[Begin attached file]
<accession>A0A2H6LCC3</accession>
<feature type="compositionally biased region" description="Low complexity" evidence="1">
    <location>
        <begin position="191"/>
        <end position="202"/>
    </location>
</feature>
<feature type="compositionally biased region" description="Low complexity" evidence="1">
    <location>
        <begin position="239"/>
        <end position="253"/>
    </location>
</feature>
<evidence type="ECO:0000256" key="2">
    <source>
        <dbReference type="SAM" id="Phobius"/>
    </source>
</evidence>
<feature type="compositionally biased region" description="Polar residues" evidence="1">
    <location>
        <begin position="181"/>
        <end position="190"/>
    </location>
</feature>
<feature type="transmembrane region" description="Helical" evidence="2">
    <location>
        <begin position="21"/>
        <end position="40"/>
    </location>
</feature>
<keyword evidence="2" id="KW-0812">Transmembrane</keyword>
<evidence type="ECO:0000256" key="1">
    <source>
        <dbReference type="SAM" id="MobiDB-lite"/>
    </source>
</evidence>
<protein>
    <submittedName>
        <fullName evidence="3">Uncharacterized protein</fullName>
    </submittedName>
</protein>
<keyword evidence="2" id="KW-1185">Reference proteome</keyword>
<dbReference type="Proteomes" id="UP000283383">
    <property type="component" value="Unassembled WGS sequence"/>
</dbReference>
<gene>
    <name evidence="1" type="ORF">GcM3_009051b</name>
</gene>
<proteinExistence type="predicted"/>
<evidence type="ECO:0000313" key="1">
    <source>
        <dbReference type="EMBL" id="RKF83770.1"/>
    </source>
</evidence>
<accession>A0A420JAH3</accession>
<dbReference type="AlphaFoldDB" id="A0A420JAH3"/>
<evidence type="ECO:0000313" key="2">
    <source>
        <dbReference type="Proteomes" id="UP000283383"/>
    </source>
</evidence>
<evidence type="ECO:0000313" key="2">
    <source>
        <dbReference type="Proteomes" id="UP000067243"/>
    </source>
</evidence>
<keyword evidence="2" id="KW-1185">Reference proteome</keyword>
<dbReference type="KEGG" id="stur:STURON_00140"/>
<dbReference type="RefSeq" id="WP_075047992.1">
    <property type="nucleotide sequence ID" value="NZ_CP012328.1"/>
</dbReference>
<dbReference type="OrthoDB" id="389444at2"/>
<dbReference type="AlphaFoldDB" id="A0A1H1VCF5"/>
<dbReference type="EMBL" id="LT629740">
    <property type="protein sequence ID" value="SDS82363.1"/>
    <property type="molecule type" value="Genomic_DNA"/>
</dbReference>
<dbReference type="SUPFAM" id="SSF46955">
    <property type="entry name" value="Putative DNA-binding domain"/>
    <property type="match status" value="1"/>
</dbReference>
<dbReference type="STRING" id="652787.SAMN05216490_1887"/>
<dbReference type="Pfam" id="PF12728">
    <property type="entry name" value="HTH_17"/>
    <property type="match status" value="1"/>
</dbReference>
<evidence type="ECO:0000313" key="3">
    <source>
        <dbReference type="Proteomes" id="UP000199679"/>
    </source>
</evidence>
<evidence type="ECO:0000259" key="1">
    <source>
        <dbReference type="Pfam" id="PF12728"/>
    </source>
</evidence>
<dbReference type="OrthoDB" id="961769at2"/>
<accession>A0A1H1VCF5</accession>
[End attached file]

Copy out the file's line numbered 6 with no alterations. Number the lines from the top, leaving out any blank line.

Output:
    </location>